This 2016 Article IV Consultation highlights that the macroeconomic outlook for Tuvalu is stable. Real GDP growth in 2015 is estimated at 2.6 percent and is projected to rise to 4 percent in 2016 owing to several large infrastructure projects and recovery spending following Cyclone Pam. Inflation remained steady in 2015 at 3.2 percent. The fiscal position is expected to turn into a small deficit in 2016 and is projected to remain in deficit over the medium term. Risks to the outlook relate to the effects of climate change, volatility in fishing revenues, and volatile global financial conditions, which could affect distributions to the budget from the Tuvalu Trust Fund.
International Monetary Fund. Asia and Pacific Dept
Tuvalu is one of the smallest and most isolated countries in the world. With a population of some 11,000 people living on 26 square kilometers, Tuvalu is more than 3,000 kilometers away from its nearest major external market (New Zealand). The country faces tremendous challenges stemming from its remoteness, lack of scale economies, weak institutional capacity, and, above all, climate change and rising sea levels, which threaten the country’s very existence. (Appendix III)
Ms. Shari Boyce, Mr. Sergei Dodzin, Mr. Xuefei Bai, Ezequiel Cabezon, Mr. Fazurin Jamaludin, Mr. Yiqun Wu, and Ms. Rosanne Heller

Abstract

The work on the small states is an important component of the IMF’s global policy agenda. Among the 36 member countries covered by the IMF Asia and Pacific Department (APD), 13 countries are developing small states—most of which are Pacific islands. As part of APD’s ongoing effort to increase its engagement with regional small states and their development partners and enhance information sharing within the IMF, this issue marks the launch of the APD Small States Monitor, a quarterly bulletin featuring the latest economic developments, country notes from the most recent Article IV staff reports, special topics, past and upcoming events, and forthcoming IMF research on small states. In future issues, we will also host contributions from the authorities of small states and their development partners on key policy topics. Our goal is to exchange knowledge and deepen our understanding of the policy challenges these economies face to better tailor our policy advice.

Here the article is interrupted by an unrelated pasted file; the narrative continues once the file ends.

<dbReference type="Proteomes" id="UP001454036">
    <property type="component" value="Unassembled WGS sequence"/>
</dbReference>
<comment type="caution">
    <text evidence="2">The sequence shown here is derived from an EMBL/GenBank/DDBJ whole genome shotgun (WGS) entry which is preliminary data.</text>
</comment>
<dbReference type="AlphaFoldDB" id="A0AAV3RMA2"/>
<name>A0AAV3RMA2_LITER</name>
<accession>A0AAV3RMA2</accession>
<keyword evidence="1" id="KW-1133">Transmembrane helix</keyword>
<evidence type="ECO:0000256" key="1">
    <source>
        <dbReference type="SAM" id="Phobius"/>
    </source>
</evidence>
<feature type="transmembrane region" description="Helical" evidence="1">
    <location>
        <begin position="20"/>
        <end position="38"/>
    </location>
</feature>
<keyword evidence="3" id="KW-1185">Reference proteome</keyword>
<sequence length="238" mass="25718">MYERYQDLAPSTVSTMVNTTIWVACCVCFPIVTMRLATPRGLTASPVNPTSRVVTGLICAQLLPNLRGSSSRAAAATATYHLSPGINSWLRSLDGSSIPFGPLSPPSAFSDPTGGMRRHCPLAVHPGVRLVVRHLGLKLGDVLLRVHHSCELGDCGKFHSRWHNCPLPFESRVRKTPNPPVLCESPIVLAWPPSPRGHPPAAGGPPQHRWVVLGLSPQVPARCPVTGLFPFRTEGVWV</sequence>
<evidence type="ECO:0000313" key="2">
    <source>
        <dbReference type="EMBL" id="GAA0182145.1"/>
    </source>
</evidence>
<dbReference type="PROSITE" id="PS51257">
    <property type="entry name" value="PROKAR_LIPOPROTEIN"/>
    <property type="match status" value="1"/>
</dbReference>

Ms. Patrizia Tumbarello, Ezequiel Cabezon, and Mr. Yiqun Wu
The small states of the Asia and Pacific region face unique challenges in raising their growth potential and living standards relative to other small states due to their small populations, geographical isolation and dispersion, narrow export and production bases, exposure to shocks, and heavy reliance on aid. Higher fixed government costs, low access to credit by the private sector, and capacity constraints are also key challenges. The econometric analysis confirms that the Pacific Island Countries (PICs) have underperformed relative to their peers over the last 20 years. Although these countries often face more limited policy tools, policies do matter and can further help build resilience and raise potential growth, as evidenced in the recent business cycle. The Asia and Pacific small states should continue rebuilding buffers and improve the composition of public spending in order to foster inclusive growth. Regional solutions should also continue to be pursued.
International Monetary Fund
During the 2012 Review of Poverty Reduction and Growth Trust (PRGT) Eligibility, Executive Directors expressed a number of concerns about the eligibility framework. The Board decided to bring forward the next review of eligibility by one year, to early 2013, in light of these concerns. In particular, Directors called for the review to assess: Possible shortcomings of the gross national income (GNI) per capita criterion in the case of small states, and whether additional or alternative variables should be used to better capture members‘ circumstances, particularly those of small states; as well as further options to enhance the flexibility of the PRGT-eligibility framework to cover small and very small countries; The application of the short-term vulnerabilities criterion for graduation, which can lead to repeated non-graduation of members that meet either the income or the market access criteria for graduation.